Could O’Rourke beat Ted Cruz in the Texas Senate Race? I wouldn’t Beto ‘gainst him!

(Joe Raedle/Getty Images News/Getty Images)

BY KATIE MAGUIRE, North America Editor

Beto O’Rourke is being heralded as the exciting new face of the Democratic party. O’Rourke has been the Representative for Texas’ 16th congressional district since 2013, but is making waves thanks to his close Senate race against incumbent Ted Cruz. At 47, he is youthful for a Senator, and possesses many of the same cool, calm, characteristics that worked well for Obama, but how likely is it that he can win this Senate race?

Texas is a notoriously deep red state. There has not been a Democratic Senator in Texas for 25 years, the Republicans have control of all state-wide Texas offices, both houses of the state legislature and have a majority in the Texas congressional delegation. This makes the rise and success of O’Rourke in this race even more surprising, especially given the fact that his opponent ran for President in the 2016 election and won the second-most state contests and delegates.

The days of popularity for Ted Cruz seem to be long in the past. He is a figure of ridicule by his Republican colleagues; former Republican Speaker of the House John Boehner called Cruz “Lucifer in the flesh”, fellow senator Lindsey Graham once said both that he would rather buy a ticket for the Titanic than choose between Cruz and Trump, and “If you killed Ted Cruz on the floor of the Senate, and the trial was in the Senate, nobody would convict you”, the late Senator John McCain called Cruz one of the “wacko birds.”, and former President George W. Bush said: “I just don’t like the guy.”

And that is to say nothing of the personal attacks Donald Trump launched against Cruz and his family, ranging from insinuating his wife was ugly to accusing his father of assassinating John F. Kennedy. Cruz famously refused to endorse Trump for President, but ended up phone banking for him, culminating in this tragic photo.

Ted Cruz Senate Race 2

Trump has returned the favour this week, taking to Texas to support Cruz’s re-election, walking back his campaign nickname “Lyin’ Ted” and proclaiming him “beautiful Ted”. But Trump being called on to try and strengthen Ted’s position is yet another sign of weakness. The Republican base needs energising behind him, and Ted just does not seem able to.

He is seen as a man lacking in principle, known for going back on his word, most evident by his continued support of Trump, siding with him over 90% of the time. Cruz is most known for his failed presidential campaign, his failed attempts to repeal the Affordable Care Act, and his involvement in the government shutdown, none of which inspires much faith in Texan voters.

O’Rourke on the other hand, offers an alternative for Texans. What he offers is change, something more than just the status quo, promising vast social reforms on education, healthcare, gun control, and abortion rights.

O’Rourke’s campaigning is very similar to Obama’s, many comparing his charm and oratory skills to the 2004 convention speech that propelled Obama to nationwide fame. Many are already predicting that he will run for President in the not too distant future.

The optimism around O’Rourke has resulted in him breaking the Senate record on fundraising in a single quarter, raising $38million compared to Cruz’s $12million in the same period, but without input from corporate/labour political action committees.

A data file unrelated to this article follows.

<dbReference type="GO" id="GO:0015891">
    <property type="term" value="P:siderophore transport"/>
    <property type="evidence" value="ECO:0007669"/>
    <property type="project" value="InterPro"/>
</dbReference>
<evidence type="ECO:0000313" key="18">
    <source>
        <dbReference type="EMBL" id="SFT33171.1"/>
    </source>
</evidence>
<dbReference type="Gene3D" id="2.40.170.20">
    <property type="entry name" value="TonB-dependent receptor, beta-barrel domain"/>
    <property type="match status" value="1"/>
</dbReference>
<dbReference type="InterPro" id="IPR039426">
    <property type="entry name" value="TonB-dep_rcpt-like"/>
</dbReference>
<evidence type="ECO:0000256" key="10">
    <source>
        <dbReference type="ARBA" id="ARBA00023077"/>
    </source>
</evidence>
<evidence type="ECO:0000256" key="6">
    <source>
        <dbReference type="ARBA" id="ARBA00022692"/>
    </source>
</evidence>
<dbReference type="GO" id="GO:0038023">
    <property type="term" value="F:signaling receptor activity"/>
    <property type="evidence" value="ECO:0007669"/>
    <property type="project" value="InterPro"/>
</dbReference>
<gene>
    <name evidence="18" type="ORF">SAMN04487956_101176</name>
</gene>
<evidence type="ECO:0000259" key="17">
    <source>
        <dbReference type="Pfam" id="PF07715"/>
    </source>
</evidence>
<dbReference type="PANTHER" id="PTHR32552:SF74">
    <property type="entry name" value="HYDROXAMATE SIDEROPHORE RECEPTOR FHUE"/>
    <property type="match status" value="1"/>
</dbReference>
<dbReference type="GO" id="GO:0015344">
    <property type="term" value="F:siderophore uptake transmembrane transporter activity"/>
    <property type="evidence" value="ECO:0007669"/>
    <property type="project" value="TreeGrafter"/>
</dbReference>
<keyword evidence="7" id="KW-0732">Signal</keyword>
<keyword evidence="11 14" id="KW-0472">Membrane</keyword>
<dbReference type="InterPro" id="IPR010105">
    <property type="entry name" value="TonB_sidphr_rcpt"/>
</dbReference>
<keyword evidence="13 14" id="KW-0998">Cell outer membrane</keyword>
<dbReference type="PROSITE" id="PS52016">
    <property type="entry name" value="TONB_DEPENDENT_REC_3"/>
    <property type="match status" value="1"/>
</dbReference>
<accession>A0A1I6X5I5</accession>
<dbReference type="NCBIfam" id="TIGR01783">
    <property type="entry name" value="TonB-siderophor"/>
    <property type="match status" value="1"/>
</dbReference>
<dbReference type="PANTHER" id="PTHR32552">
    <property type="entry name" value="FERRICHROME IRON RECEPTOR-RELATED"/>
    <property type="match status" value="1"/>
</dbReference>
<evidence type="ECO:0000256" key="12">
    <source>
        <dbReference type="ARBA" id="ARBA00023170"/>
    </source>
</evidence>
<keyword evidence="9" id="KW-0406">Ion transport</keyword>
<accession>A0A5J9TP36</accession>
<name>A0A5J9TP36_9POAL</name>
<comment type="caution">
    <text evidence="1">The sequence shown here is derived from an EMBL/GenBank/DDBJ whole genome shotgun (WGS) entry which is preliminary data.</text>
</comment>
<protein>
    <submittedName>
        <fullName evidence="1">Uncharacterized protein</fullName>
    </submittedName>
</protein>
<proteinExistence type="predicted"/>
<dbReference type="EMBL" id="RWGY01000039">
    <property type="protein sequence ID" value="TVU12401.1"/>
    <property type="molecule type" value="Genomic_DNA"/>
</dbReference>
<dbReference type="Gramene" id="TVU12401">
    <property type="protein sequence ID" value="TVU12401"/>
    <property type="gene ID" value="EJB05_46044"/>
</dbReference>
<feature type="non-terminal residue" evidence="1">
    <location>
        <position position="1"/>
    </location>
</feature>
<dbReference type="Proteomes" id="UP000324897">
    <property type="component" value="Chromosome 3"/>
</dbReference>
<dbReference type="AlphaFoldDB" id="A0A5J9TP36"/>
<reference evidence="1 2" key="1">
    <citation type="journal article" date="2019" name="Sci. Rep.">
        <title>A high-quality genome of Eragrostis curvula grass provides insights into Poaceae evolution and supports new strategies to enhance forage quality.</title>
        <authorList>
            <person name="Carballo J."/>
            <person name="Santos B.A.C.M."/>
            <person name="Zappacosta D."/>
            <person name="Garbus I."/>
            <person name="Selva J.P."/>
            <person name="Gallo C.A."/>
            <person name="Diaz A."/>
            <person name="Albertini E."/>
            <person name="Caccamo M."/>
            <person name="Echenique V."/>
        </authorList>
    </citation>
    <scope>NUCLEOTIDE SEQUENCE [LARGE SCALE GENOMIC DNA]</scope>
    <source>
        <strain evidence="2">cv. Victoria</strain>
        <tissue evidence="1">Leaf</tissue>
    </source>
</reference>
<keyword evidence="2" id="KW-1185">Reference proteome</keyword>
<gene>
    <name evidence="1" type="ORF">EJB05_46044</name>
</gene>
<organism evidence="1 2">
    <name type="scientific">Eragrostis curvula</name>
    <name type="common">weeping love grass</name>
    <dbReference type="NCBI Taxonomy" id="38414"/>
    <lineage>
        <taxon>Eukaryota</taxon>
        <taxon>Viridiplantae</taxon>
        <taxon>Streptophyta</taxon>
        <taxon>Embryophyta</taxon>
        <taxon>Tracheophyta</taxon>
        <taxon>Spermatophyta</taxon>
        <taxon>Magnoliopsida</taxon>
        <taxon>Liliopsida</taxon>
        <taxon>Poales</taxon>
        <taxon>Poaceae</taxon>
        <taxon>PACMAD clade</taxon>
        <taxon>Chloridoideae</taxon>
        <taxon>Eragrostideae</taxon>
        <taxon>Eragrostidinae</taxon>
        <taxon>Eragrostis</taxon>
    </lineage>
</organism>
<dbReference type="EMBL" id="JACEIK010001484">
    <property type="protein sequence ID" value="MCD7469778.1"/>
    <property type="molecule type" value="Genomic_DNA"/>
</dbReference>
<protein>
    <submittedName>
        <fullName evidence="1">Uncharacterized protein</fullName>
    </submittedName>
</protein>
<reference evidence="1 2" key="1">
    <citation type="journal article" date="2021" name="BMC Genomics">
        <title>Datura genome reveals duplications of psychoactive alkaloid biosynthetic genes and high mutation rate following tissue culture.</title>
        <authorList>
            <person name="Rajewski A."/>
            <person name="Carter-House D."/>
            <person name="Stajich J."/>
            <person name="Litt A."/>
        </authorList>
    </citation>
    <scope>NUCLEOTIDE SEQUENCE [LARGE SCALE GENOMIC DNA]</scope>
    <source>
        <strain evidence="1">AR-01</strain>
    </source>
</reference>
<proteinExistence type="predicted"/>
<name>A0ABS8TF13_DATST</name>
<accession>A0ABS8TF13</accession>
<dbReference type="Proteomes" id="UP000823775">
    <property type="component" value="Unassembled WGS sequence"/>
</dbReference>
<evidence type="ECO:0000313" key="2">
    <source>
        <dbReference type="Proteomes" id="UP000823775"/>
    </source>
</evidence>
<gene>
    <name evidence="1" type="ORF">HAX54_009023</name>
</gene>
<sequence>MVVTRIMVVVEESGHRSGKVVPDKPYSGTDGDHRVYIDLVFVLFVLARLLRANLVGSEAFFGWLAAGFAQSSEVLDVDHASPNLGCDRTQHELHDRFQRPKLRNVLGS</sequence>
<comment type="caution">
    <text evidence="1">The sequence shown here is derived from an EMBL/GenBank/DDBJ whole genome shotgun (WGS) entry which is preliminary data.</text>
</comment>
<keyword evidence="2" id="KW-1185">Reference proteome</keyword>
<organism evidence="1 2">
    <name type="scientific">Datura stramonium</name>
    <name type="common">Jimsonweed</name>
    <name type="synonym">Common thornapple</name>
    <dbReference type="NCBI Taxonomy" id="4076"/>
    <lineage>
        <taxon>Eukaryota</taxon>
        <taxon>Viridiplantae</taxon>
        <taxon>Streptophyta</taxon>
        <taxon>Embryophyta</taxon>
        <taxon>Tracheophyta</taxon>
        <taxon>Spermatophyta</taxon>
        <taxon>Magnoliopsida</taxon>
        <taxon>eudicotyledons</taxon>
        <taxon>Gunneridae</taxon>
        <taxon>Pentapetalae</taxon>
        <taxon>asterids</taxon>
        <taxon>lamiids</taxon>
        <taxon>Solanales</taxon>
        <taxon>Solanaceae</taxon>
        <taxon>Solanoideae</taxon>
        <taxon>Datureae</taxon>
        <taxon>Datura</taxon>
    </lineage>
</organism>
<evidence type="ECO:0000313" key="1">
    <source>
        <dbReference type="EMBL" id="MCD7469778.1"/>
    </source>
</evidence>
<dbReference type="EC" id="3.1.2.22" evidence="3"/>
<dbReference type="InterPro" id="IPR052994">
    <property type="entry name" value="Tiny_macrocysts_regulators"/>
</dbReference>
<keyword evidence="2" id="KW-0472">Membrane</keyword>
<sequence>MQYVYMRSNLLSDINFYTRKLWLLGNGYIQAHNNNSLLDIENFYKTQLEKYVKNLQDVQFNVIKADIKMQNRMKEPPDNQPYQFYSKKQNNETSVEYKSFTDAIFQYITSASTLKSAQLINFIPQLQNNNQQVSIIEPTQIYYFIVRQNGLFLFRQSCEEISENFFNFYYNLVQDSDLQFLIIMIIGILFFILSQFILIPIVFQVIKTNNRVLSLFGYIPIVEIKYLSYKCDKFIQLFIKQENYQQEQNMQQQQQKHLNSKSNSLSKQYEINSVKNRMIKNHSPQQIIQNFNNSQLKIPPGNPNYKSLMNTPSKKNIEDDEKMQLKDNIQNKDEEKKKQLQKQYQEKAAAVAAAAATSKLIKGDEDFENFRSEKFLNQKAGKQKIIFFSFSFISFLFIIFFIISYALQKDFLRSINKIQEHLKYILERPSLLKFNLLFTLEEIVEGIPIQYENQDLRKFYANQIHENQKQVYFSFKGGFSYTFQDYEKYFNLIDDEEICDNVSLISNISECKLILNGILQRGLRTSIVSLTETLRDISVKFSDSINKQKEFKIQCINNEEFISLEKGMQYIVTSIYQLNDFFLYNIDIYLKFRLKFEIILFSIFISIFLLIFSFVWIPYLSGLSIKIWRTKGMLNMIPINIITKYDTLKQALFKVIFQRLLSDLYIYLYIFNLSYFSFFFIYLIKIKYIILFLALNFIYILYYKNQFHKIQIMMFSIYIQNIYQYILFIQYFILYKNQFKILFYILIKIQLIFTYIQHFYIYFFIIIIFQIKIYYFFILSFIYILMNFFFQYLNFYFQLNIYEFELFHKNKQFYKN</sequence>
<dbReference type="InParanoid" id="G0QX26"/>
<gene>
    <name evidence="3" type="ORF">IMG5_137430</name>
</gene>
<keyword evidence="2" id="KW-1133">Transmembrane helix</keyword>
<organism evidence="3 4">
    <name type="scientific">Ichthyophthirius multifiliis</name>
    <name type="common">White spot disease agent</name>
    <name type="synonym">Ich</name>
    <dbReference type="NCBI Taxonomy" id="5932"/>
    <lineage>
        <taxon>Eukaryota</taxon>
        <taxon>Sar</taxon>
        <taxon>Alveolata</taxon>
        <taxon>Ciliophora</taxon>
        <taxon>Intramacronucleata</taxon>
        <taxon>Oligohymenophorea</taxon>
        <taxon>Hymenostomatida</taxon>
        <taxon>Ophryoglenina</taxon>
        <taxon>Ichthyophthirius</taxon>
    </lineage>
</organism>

He has visited all 254 of Texas’ counties, which seems to have paid off in the polls, with Ted’s lead being reduced to single digits. When he became a Congressman, he beat an eight-term incumbent. Beating Ted Cruz is entirely feasible.

Though these are positive signs for the O’Rourke campaign, he still has ground to make up. He has not yet been ahead in the polls, and whilst they are close, the polls are of registered voters, of which there are about fifteen million in Texas and less than 40 per cent are likely to turn out in this election. The high fundraising is also not necessarily indicative of an easier win as traditionally the challenger needs a lot more campaign funds than the incumbent in Senate races.

If Cruz does win, it will be because of his overtly racial fearmongering in his appeals to the angry white conservative men in Texas. Cruz shared a video on Twitter of O’Rourke addressing a black congregation about the murder of Botham Jean in his apartment by Dallas police officer Amber Guyger, appealing to those who believe attacking police brutality to be an attack on the police generally. Cruz has also repeatedly gone after Beto for his support of NFL players protesting the national anthem, Beto’s stance on which went viral and reportedly has had around 50 million views.

In this ugly campaigning, Cruz shows precisely why Texans are being so drawn to Beto O’Rourke: he gives them something to vote for, not something against. A relative break from the stark partisanship that has plagued American political discourse in recent years.

O’Rourke is not one to be ruled out this election, he may not Cruz to victory, but as a New York Times piece from April points out, “2018 is shaping up as a year in which old rules are out the window and everything is up for grabs. Ryan’s planned retirement and the increasing disarray of the Republican Party illustrate that. So does Texas’ emergence as a credible wellspring of Democratic hope.”

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